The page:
Some civil airliners don't have enough pitch authority to overcome Mach tuck...if you get them into a fast dive, they can't pull out of it.

There was an incident that I posted a while back on Tech/Ops about a UK based crew getting a 737 in a mach tuck dive on a positioning flight. While they were able to recover, they lost 10,000 feet in the process and accelerated the aircraft to 440kts. It's in the NTSB database somewhere.
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Speedbird741
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RE: A330 Thin Speed Margins?

Tue Mar 29, 2011 12:11 am

Quoting Mir (Reply 1):
this morbid fascination with the A330 is going to have to stop

Why should there not be such a fascination? The fact is there were two A330-200 (GE) accidents in a relatively narrow time frame, of which the final (conclusive) reports are yet to be released. Although they seem to have nothing to do with each other, it is natural that people become irrationally fascinated with that particular aircraft. I would never hesitate about flying an A332. However, I am honest in saying that AF447 crosses my mind each and every time I or a family member flies in one.

Quoting travelavnut (Reply 15):
spoilers to lose speed?

Could spoilers even maintain their integrity at such levels of speed an vibration?

Speedbird741
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Mir
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RE: A330 Thin Speed Margins?

Tue Mar 29, 2011 2:05 am

Quoting Speedbird741 (Reply 18):
Why should there not be such a fascination?

Because it leads to blatant mistruths like those in the article cited by the OP. And then you get people who treat those things as though they're gospel, and draw all sorts of crazy conclusions from them.

Quoting Speedbird741 (Reply 18):
it is natural that people become irrationally fascinated with that particular aircraft.

I agree that it's natural. But that doesn't mean it's good, and I'd hope that enough time would have passed since AF447 that cooler heads would have prevailed.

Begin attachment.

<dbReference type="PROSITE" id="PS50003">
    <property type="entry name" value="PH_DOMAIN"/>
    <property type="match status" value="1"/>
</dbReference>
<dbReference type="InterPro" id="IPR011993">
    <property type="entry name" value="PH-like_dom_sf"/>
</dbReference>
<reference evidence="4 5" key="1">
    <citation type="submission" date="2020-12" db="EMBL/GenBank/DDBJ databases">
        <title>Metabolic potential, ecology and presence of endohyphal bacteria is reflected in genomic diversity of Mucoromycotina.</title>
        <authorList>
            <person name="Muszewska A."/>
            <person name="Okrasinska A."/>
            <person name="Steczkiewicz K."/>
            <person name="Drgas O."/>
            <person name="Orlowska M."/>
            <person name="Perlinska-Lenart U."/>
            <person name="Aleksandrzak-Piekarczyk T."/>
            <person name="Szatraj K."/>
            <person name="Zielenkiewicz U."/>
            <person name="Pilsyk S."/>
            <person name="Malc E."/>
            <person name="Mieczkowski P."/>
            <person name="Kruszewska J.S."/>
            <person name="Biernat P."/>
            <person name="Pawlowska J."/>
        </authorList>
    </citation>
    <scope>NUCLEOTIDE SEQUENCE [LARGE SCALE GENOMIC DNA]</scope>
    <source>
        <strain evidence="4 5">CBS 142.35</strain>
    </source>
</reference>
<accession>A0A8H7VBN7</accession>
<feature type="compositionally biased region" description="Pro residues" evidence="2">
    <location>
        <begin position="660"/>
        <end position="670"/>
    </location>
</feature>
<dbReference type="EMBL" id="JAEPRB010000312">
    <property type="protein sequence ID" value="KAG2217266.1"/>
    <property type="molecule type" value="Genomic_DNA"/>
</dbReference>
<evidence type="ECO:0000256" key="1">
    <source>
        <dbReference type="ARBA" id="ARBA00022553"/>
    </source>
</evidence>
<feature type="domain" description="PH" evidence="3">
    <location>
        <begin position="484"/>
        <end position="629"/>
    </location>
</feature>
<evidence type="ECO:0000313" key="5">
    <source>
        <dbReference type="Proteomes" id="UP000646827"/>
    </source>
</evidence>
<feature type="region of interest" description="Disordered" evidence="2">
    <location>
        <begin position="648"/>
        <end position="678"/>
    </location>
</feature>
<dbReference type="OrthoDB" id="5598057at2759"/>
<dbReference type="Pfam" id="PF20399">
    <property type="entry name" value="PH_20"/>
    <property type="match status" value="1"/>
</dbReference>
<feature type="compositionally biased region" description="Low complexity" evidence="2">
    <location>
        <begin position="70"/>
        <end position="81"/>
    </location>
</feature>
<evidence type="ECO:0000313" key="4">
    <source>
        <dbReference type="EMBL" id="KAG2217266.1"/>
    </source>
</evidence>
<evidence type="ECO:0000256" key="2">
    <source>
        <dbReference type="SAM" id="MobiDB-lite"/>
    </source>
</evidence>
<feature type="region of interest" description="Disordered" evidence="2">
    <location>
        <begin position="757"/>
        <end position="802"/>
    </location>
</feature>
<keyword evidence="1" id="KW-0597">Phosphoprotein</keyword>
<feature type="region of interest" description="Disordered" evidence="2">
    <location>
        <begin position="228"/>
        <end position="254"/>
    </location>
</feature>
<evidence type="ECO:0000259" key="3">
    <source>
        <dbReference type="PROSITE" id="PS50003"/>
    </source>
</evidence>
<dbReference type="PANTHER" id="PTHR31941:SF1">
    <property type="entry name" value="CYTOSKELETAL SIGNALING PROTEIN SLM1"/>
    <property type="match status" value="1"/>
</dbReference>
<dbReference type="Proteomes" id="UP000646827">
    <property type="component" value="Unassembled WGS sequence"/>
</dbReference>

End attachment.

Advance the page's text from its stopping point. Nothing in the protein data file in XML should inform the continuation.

-Mir
7 billion, one nation, imagination...it's a beautiful day
 
tdscanuck
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RE: A330 Thin Speed Margins?

Tue Mar 29, 2011 4:29 am

Quoting Ferpe (Reply 14):
Oops, sounds weird and dangerous.

Not really...there's a reason it's called the operating envelope. You're not supposed to operate outside it. If you go outside it, you're now a test pilot. If you go past where the test pilots took it (which is well beyond the certified envelope) you're out where "there be dragons" and there is zero guarantee/requirement/expectation that the aircraft operate properly. *All* aircraft have portions of the flight envelope where you're going to die...it's just a matter of how hard you have to work to get to those parts of the envelope.

Quoting Ferpe (Reply 14):
Would assume it is then rather servo stall (hydraulics are not strong enough to cant stabilizer) then not enough surface.

Yes, it's a control surface blowdown problem...the aerodynamic forces are so high that the hydraulics can't generate enough deflection to get enough nose up pitch authority.

Quoting Ferpe (Reply 14):
To what Mach do they get and what would be the effect of cut back on the throttles? The big fans must generate a lot of drag then?

I'm not sure what the exact number is...well in excess of M0.9, I'm sure. Cutting back on the throttles would cause an initial nose-down pitch, which might actually hurt you. Even at idle, the engines do generate some positive thrust (they won't actually slow you down, just reduce acceleration).

Quoting travelavnut (Reply 15):
Could that situation be over come by using the landig gear or spoilers to lose speed? Granted they stay on the airplane of course  

Landing gear, assuming they stay on, would cause a nose down pitch, exacerbating the problem. Speedbrakes should help, but I'm not sure how much deflection you'd get at those speeds.

Quoting Speedbird741 (Reply 18):
Could spoilers even maintain their integrity at such levels of speed an vibration?

Maybe, maybe not...there's no requirement for them to operate at that speed, so I doubt the analysis even exists.

Tom.
 
prebennorholm
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RE: A330 Thin Speed Margins?

Wed Mar 30, 2011 12:39 am

Quoting tdscanuck (Reply 20):
If you go past where the test pilots took it (which is well beyond the certified envelope) you're out where "there be dragons" and there is zero guarantee/requirement/expectation that the aircraft operate properly.

Every airliner is certified with an MMO - max Mach operational.

For certification the airliner must demonstrate a test where it recovers in a safe manner from an overspeed to MMO + M0.07.

There was a video some years ago about the A380 test when it was taken out to M0.96 in a shallow dive (A380 MMO = 0.89). The chief test pilot told that it was a rather demanding test since they of course had to demonstrate M0.96, but they didn't want to get anywhere near M0.97.